After completing this section, you will be able to
- Understand how alternative forms of copyright are emerging in today’s increasingly digital ecosystem.
Up to now, we have focused on traditional copyright situations in which an author usually pursues some sort of monetary gain in exchange for the use of their creative work as well as situations in which the author also wants to prevent any alteration of their work. But what if an author simply wants to get their work out before the broadest possible readership and monetary gain is not an issue? What if an author would welcome others adding to the original work? In these cases, there are new kinds of copyright licenses that may be employed by authors.
The development of the Creative Commons represents a voluntary private sector alternative to traditional copyright that coordinates the creation and consumption of content among a wide variety of individuals and institutions—all without a hint of government intervention. In doing so, Creative Commons captures a whole section of the market for which broad dissemination of content and not financial gain is key, which is something that could not be done as effectively by either traditional copyright or the public domain.
The Creative Commons License is currently available in six flavors:
All of these licenses require the work to be copyrighted because the Creative Commons license is based on copyright. Although Creative Commons licenses can provide authors with added opportunities to have their work distributed and used, these licenses do not allow authors to limit any of the rights otherwise available under copyright law, such as fair use.
Creative Commons licenses also cannot be revoked, which means that if copies of your work are distributed under a Creative Commons license, they will always be distributed that way. If, for example, you distribute your amazing new video under a Creative Commons license and it generates five million page views on YouTube—and then 20th Century Fox offers you a seven-figure deal for exclusive rights to distribute your video—you will not be able to prevent everyone on the planet from continuing to distribute your video for free on the Internet.
Another alternative copyright approach is called open access, founded by the Budapest Open Access Initiative in 2002. Open access encourages scholars to provide the fruits of their research online without expectation of payment.xxxix The aim here is to open up scholarly research far more widely than is currently the case, but open access adherents face a key challenge in the fact that many scholarly articles are published in expensive journals as “works made for hire.” This means that the rights belong to the journals, not the authors. But open access supporters are working with publishers to try to overcome this limitation and create more opportunities for scholarly research to be made more widely accessible at lower cost.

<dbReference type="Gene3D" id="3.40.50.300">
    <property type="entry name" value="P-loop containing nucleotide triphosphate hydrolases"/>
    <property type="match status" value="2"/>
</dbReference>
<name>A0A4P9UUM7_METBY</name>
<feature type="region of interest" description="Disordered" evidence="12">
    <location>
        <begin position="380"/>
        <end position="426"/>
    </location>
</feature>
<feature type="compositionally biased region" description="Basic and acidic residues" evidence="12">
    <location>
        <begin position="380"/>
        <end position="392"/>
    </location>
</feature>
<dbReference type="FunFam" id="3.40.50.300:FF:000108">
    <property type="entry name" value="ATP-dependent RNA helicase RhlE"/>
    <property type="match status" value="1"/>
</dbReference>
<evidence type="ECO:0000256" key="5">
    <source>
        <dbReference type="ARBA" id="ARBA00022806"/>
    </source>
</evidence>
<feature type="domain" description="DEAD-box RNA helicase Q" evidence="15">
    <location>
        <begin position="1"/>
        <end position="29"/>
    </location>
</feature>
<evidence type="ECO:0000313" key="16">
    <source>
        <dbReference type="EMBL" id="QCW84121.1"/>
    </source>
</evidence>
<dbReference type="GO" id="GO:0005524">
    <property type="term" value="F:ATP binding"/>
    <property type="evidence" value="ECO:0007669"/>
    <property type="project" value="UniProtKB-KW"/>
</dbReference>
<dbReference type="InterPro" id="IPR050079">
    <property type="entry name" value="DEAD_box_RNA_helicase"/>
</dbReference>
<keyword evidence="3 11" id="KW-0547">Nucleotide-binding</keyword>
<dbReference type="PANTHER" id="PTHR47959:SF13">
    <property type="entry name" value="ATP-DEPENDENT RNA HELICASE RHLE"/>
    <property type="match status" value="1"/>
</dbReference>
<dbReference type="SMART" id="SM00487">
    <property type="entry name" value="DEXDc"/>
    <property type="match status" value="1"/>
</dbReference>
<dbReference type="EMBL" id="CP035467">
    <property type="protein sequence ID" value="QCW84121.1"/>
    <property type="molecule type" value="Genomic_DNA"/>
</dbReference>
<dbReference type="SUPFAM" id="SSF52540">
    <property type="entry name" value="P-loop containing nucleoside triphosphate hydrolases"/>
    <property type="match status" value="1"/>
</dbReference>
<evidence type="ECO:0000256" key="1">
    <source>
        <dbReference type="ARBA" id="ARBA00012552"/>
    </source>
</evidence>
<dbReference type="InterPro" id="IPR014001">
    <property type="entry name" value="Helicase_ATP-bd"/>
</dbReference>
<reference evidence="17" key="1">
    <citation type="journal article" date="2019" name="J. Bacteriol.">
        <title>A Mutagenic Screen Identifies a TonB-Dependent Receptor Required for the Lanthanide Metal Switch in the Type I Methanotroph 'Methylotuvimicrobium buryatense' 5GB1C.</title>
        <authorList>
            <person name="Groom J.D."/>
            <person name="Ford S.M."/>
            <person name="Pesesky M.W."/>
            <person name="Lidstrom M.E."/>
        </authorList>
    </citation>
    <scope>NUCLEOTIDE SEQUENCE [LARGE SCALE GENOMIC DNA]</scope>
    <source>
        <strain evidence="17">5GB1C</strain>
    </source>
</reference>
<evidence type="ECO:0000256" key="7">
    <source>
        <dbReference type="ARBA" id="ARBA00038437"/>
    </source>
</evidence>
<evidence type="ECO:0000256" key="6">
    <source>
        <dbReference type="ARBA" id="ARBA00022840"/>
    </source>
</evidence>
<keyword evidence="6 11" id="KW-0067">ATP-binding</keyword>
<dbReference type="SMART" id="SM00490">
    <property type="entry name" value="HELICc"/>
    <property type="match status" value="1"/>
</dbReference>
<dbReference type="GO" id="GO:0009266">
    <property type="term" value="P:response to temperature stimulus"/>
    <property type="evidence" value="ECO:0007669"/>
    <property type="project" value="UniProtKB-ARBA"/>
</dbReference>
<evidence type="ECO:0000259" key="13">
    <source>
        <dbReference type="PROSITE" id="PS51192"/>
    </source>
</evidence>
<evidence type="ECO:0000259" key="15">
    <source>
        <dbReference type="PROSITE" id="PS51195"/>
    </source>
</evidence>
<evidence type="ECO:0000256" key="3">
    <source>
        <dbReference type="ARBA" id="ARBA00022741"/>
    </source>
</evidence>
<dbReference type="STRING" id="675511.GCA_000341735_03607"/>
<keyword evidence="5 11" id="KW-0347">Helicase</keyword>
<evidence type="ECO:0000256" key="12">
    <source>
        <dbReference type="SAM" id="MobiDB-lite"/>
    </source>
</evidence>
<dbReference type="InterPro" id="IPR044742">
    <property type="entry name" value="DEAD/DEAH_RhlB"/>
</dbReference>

Finally, open source software licensing also offers an alternative to traditional copyright. An open source license for computer software allows the source code to be used, modified, and/or shared under certain defined terms and conditions set by the Open Source Initiative, an educational, advocacy, and stewardship organization formed in 1998. An open source license allows end users to modify the source code for their own purposes. Open source licensed software is mostly available free of charge, though this does not always have to be the case.
- xxxix Chan, L., Cuplinskas, D., Eisen, M., Friend, F., Genova, Y., Guedon, J., Hagemann, M., Harnad, S., Johnson R., Kupryte, R., Manna, M., Rev I., Segbert, M., Souza, S., Suber, P., & Velterop J. (2002, February 24). Budapest Open Access Initiative. Retrieved from http://www.soros.org/openaccess/read.